Unlike the Western feminist movement, India’s movement was initiated by men, and later joined by women. The efforts of these men included abolishing sati, which was a widow’s death by burning on her husband’s funeral pyre, the custom of child marriage, abolishing the disfiguring of widows, banning the marriage of upper caste Hindu widows, promoting women’s education, obtaining legal rights for women to own property, and requiring the law to acknowledge women’s status by granting them basic rights in matters such as adoption.

The 19th century was the period that saw a majority of women’s issues come under the spotlight and reforms began to be made. Much of the early reforms for Indian women were conducted by men. However, by the late 19th century they were joined in their efforts by their wives, sisters, daughters, protegees and other individuals directly affected by campaigns such as those carried out for women’s education. By the late 20th century, women gained greater autonomy through the formation of independent women’s own organisations. By the late thirties and forties a new narrative began to be constructed regarding “women’s activism”. This was newly researched and expanded with the vision to create ‘logical’ and organic links between feminism and Marxism, as well as with anti-communalism and anti-casteism, etc. The Constitution of India did guarantee ‘equality between the sexes,’ which created a relative lull in women’s movements until the 1970s.

During the formative years of women’s rights movements, the difference between the sexes was more or less taken for granted in that their roles, functions, aims and desires were different. As a result, they were not only to be reared differently but treated differently also. Over the course of time, this difference itself became a major reason for initiating women’s movements. Early 19th century reformers argued that the difference between men and women was no reason for the subjection of women in society. However, later reformers were of the opinion that indeed it was this particular difference that subjugated women to their roles in society, for example, as mothers. Therefore, there was a need for the proper care of women’s rights. With the formation of women’s organisations and their own participation in campaigns, their roles as mothers was again stressed but in a different light: this time the argument was for women’s rights to speech, education and emancipation. However, the image of women with the mother as a symbol underwent changes over time – from an emphasis on family to the creation of an archetypal mother figure, evoking deep, often atavistic images.

The colonial venture into modernity brought concepts of democracy, equality and individual rights. The rise of the concept of nationalism and introspection of discriminatory practices brought about social reform movements related to caste and gender relations. This 1st phase of feminism in India was initiated by men to uproot the social evils of sati, to allow widow remarriage, to forbid child marriage, and to reduce illiteracy, as well as to regulate the age of consent and to ensure property rights through legal intervention. In addition to this, some upper caste Hindu women rejected constraints they faced under Brahminical traditions. However, efforts for improving the status of women in Indian society were somewhat thwarted by the late nineteenth century, as nationalist movements emerged in India. These movements resisted ‘colonial interventions in gender relations’ particularly in the areas of family relations. In the mid to late nineteenth century, there was a national form of resistance to any colonial efforts made to ‘modernise’ the Hindu family. This included the Age of Consent controversy that erupted after the government tried to raise the age of marriage for women.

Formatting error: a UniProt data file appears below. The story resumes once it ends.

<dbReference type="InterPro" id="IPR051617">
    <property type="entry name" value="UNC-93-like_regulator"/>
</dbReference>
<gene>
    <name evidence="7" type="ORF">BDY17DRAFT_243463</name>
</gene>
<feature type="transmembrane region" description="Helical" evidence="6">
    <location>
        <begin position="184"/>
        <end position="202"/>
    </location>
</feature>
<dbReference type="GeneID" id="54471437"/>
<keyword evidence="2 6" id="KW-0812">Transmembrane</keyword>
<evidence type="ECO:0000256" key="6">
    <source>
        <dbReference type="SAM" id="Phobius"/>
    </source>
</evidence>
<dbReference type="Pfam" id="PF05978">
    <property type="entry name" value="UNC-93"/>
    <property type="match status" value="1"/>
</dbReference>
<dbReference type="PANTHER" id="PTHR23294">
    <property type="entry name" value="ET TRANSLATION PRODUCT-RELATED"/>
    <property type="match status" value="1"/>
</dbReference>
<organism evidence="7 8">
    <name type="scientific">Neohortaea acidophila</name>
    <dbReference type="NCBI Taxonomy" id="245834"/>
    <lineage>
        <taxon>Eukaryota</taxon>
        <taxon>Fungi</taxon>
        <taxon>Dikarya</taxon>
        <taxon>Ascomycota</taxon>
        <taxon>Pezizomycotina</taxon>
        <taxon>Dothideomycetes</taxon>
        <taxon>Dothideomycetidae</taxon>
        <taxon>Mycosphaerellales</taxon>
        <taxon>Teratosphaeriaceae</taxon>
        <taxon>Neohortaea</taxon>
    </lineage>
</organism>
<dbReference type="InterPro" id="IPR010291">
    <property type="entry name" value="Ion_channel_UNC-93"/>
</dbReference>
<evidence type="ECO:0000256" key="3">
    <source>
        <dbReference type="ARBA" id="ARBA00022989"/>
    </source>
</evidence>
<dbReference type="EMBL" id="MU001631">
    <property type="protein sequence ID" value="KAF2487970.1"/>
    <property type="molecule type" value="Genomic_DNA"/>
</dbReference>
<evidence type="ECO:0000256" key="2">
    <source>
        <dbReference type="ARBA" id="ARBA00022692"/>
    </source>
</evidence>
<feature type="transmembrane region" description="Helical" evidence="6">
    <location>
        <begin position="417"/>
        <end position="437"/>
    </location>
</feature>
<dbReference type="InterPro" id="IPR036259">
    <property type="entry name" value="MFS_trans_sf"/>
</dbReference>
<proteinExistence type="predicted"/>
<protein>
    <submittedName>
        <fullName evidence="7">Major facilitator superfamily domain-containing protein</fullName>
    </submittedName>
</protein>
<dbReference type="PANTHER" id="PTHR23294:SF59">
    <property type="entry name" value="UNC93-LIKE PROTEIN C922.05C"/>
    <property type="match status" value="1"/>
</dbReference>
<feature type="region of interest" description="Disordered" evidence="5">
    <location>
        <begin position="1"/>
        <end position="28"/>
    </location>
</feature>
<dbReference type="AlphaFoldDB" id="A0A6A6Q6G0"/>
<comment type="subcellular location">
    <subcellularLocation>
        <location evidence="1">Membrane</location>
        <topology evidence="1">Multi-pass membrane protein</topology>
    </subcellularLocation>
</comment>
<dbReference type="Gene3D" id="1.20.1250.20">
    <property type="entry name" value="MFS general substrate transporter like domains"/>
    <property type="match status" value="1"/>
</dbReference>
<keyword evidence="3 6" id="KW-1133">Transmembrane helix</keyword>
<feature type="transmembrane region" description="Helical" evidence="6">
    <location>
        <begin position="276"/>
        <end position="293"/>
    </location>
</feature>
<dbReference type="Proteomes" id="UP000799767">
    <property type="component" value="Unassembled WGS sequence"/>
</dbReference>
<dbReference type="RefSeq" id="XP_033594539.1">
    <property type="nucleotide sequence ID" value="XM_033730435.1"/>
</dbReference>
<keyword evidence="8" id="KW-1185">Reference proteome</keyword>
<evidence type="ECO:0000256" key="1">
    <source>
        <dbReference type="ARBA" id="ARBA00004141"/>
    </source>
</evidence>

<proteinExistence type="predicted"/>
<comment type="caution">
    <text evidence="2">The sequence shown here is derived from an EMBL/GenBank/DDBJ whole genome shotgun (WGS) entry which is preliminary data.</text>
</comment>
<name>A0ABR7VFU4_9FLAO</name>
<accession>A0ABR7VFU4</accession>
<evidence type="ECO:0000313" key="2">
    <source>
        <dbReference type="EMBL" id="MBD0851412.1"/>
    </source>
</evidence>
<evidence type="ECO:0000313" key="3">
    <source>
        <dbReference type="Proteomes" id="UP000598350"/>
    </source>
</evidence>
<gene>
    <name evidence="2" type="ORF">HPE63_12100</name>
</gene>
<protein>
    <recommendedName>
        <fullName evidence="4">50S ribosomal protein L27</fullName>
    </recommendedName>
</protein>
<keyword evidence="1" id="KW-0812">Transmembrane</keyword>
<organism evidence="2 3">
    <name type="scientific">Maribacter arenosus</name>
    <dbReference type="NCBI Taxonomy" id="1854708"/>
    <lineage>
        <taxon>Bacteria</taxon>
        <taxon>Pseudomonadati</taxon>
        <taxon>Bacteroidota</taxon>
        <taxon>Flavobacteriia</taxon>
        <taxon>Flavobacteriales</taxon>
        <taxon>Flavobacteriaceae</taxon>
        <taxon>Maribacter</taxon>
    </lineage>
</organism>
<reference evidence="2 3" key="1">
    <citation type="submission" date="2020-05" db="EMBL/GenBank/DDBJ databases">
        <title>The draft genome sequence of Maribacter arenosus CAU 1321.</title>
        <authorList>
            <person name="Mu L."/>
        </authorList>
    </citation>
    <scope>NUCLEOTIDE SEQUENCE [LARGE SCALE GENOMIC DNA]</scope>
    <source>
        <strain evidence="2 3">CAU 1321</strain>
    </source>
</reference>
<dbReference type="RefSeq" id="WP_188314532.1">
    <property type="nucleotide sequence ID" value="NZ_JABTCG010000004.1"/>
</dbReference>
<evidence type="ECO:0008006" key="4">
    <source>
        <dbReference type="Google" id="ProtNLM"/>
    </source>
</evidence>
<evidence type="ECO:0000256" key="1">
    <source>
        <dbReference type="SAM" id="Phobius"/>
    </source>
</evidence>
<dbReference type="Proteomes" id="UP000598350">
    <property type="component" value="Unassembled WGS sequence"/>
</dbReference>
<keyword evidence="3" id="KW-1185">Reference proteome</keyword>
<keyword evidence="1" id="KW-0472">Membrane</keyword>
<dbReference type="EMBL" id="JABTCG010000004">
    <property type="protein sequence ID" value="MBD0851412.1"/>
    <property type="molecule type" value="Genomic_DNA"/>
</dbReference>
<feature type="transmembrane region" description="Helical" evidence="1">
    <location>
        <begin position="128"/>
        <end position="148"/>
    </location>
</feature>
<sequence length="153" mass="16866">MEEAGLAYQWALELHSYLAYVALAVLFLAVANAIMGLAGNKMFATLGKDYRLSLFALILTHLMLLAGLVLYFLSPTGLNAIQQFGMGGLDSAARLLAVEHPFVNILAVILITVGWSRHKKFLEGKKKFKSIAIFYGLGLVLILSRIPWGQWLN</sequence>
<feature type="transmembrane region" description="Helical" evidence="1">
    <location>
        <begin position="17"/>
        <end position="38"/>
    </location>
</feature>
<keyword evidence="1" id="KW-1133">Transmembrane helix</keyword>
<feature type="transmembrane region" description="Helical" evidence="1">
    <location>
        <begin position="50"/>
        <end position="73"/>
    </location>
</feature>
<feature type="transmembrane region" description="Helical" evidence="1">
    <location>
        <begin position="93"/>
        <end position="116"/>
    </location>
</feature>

During this period the struggle against colonial rule intensified. Nationalism became the pre-eminent cause. Claiming Indian superiority became the tool of cultural revivalism resulting in an essentialising model of Indian womanhood similar to that of Victorian womanhood: special yet separated from public space. Gandhi legitimised and expanded Indian women’s public activities by initiating them into the non-violent civil disobedience movement against the British Raj. He exalted their feminine roles of caring, self-abnegation, sacrifice and tolerance; and carved a niche for those in the public arena. Women-only organisations like All India Women’s Conference and the National Federation of Indian Women (NFIW) emerged. Women were grappling with issues relating to the scope of women’s political participation, women’s franchise, communal awards, and leadership roles in political parties.

The 1920s was a new era for Indian women and is defined as ‘feminism’ that was responsible for the creation of localised women’s associations. These associations emphasised women’s education issues, developed livelihood strategies for working class women, and also organised national level women’s associations such as the All India Women’s Conference. AIWC was closely affiliated with the Indian National Congress. Under the leadership of Mahatma Gandhi, it worked within the nationalist and anti-colonialist freedom movements. This made the mass mobilisation of women an integral part of Indian nationalism. Women therefore were a very important part of various nationalist and anti-colonial efforts, including the civil disobedience movements in the 1930s.

After independence, the All India Women’s Conference continued to operate and in 1954 the Indian Communist Party formed its own women’s wing known as the National Federation of Indian Women. However, feminist agendas and movements became less active right after India’s 1947 independence, as the nationalist agendas on nation building took precedence over feminist issues.